US senators press for more sanctions on Russia
Democratic and Republican US senators exasperated with the Obama administration's response to Russia's aggression in Ukraine threatened on Wednesday to pass new sanctions without waiting for the Obama administration to act.world Updated: Jul 09, 2014 22:13 IST
Democratic and Republican US senators exasperated with the Obama administration's response to Russia's aggression in Ukraine threatened on Wednesday to pass new sanctions without waiting for the Obama administration to act.
"What are we waiting for?" Sen. Bob Menendez, a Democrat and chairman of the Senate Foreign Relations Committee, asked twice at a hearing with senior administration officials from State, Treasury and the Defense departments about targeted sanctions that the administration said it was preparing last month.
Lawmakers ticked off a list of examples of Russia's pattern of escalating the nearly three month crisis and then pulling back, arguing that Russian President Vladimir Putin has made the US and European allies look foolish.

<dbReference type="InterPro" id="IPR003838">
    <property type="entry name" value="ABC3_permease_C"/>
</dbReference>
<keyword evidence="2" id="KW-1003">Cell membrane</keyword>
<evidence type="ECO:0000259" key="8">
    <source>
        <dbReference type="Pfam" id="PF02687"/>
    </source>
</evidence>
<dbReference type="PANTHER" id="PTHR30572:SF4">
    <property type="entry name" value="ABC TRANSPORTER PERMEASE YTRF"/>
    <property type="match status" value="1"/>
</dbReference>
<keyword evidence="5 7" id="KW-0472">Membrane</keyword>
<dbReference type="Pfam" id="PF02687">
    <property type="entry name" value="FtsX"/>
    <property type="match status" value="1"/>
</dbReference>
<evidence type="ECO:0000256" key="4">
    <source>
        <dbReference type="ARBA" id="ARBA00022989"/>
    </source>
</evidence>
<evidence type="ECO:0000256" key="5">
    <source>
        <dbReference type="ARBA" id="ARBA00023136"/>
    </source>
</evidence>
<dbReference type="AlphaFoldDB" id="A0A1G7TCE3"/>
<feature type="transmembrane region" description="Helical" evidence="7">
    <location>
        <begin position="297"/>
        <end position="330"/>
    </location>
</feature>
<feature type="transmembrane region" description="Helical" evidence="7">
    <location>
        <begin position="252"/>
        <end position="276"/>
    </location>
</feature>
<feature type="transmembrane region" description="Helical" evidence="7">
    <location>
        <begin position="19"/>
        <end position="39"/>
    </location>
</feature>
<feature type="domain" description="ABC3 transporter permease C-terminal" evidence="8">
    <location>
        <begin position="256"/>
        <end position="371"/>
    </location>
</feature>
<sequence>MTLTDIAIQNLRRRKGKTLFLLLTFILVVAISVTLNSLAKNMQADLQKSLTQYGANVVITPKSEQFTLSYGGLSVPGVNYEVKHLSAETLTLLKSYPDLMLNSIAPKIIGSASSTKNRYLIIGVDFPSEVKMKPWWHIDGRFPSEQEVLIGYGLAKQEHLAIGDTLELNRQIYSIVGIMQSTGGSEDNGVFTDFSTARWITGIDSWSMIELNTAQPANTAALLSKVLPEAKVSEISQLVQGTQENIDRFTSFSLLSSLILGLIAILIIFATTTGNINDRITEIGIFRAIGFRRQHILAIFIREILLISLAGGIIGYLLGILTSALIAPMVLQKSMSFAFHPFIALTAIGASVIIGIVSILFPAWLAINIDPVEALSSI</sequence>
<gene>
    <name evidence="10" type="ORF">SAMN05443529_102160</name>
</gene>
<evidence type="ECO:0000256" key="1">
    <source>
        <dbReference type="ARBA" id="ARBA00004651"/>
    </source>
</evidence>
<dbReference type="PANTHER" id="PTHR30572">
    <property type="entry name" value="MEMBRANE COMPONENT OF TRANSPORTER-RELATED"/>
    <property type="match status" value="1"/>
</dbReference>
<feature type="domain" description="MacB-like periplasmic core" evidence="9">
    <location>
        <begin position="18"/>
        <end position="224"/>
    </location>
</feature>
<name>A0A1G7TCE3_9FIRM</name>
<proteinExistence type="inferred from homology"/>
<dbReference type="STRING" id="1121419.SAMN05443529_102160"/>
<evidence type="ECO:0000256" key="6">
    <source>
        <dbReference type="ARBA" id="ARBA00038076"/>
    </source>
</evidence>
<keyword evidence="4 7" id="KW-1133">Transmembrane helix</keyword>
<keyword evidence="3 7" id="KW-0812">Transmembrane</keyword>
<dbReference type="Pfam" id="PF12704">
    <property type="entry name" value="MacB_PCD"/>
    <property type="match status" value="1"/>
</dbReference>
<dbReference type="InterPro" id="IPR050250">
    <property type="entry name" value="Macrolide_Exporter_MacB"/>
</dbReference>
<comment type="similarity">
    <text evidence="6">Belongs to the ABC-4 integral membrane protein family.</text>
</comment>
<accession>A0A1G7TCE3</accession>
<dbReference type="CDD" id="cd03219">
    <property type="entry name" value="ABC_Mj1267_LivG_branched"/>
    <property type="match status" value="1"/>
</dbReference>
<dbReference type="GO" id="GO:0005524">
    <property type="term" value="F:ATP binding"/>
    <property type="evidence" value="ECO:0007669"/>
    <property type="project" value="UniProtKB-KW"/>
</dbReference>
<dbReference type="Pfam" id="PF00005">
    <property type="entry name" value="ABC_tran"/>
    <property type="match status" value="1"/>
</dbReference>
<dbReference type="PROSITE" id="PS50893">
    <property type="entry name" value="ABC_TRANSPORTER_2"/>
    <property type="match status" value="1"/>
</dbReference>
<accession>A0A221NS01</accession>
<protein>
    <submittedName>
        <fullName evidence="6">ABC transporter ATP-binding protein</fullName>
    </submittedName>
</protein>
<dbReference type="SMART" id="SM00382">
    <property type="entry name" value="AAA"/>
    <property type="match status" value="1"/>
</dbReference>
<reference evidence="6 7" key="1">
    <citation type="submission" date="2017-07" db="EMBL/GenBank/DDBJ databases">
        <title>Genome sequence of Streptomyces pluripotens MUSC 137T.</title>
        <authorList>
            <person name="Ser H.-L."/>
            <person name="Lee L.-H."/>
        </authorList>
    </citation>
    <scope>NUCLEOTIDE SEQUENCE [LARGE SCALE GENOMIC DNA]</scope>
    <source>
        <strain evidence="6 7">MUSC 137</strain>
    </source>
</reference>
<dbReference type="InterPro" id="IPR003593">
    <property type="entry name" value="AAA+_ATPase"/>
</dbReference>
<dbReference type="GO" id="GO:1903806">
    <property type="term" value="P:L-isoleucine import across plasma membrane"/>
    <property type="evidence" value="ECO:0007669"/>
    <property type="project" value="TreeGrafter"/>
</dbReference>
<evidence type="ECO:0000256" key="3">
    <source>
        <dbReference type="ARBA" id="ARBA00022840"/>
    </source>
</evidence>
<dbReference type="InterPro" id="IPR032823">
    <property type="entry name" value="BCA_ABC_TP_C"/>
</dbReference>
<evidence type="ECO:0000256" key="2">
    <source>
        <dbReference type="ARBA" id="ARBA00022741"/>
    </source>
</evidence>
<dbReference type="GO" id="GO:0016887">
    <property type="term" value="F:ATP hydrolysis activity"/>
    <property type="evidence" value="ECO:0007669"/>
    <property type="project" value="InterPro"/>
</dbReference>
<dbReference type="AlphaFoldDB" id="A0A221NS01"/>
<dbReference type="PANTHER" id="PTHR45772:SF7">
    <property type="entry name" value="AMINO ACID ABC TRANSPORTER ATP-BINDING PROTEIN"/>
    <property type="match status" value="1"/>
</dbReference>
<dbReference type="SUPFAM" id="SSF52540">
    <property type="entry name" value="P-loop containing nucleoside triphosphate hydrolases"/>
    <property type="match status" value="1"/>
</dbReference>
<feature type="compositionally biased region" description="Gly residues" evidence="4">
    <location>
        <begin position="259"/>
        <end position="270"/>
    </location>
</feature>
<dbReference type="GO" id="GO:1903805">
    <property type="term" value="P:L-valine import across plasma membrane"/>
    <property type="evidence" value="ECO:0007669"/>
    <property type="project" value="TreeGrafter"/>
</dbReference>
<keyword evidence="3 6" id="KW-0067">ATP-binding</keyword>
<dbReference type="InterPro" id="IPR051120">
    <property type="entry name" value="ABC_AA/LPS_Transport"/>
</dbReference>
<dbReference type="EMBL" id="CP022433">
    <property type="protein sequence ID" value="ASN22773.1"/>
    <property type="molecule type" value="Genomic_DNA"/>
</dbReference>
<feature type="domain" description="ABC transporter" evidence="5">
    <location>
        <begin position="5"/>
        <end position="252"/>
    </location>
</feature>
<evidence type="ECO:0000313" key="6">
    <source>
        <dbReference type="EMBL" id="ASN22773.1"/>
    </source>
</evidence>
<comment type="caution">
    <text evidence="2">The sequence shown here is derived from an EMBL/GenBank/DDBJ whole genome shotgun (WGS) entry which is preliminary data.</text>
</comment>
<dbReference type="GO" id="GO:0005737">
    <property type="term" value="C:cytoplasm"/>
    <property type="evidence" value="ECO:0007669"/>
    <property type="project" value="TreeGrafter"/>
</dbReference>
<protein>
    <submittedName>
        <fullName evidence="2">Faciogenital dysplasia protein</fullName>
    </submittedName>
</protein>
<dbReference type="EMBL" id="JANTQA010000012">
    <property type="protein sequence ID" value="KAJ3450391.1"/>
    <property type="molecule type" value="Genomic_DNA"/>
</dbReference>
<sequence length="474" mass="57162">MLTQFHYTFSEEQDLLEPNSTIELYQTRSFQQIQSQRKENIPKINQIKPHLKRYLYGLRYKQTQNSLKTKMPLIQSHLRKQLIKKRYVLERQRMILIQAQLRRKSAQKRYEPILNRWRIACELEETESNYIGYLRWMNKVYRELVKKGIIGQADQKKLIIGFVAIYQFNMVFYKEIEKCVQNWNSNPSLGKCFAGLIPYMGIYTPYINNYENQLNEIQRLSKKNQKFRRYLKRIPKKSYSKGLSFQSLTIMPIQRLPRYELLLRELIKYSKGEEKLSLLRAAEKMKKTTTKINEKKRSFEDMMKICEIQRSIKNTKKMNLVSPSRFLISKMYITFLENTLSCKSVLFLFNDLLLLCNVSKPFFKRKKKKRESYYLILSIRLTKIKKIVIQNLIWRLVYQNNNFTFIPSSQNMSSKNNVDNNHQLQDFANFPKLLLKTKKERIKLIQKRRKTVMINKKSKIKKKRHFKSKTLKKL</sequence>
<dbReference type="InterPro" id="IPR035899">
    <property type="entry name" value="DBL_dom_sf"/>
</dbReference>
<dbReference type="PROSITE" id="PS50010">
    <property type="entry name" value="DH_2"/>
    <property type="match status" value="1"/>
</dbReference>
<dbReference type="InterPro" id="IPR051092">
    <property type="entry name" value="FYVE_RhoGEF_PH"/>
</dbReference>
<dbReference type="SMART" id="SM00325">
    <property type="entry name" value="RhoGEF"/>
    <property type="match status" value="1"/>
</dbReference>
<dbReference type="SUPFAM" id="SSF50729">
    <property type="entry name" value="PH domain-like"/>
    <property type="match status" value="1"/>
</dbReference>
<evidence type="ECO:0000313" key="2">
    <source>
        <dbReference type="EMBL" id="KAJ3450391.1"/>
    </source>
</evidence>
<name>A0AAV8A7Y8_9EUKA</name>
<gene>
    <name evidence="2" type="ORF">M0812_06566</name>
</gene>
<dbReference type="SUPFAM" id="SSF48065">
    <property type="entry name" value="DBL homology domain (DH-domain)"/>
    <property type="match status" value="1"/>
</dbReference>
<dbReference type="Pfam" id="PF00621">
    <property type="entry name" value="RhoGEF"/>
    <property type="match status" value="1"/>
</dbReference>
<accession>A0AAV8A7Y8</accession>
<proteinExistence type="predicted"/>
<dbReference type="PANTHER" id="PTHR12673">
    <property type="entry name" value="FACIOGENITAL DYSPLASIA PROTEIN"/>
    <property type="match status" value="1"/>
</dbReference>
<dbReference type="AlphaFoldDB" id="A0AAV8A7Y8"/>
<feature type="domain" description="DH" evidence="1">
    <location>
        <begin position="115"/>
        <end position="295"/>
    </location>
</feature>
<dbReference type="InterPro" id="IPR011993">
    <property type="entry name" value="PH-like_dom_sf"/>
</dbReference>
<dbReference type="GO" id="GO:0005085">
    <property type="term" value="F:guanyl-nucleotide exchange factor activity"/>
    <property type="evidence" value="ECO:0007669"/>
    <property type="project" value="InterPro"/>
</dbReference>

More than 400 people have died and thousands have fled their homes in Ukraine as fighting continues between government forces and pro-Russia separatists.
Sen. Bob Corker, the top Republican on the committee, called the administration's sanctions policy "feckless" and described the US as a "paper tiger to the world."
Victoria Nuland, the assistant secretary for European and Eurasian Affairs, defended the administration's policies, saying the United States is ready to impose new sanctions "very soon." She stressed that it would be more effective for the United States to work together with Europe on such steps and the US continues to consult with its allies. However, she said Obama has made clear that if necessary, the US would act alone.
Menendez said he did not know how long Congress would wait before moving independently.
"We fight with one hand behind our back, maybe two," Menendez told Nuland. "I don't get it."
Corker questioned what was behind the administration's reluctance. He asked whether it was fear of economic blowback that could cost Democrats in November's elections or related to Europe's concerns given its reliance on Russia for fuel supplies.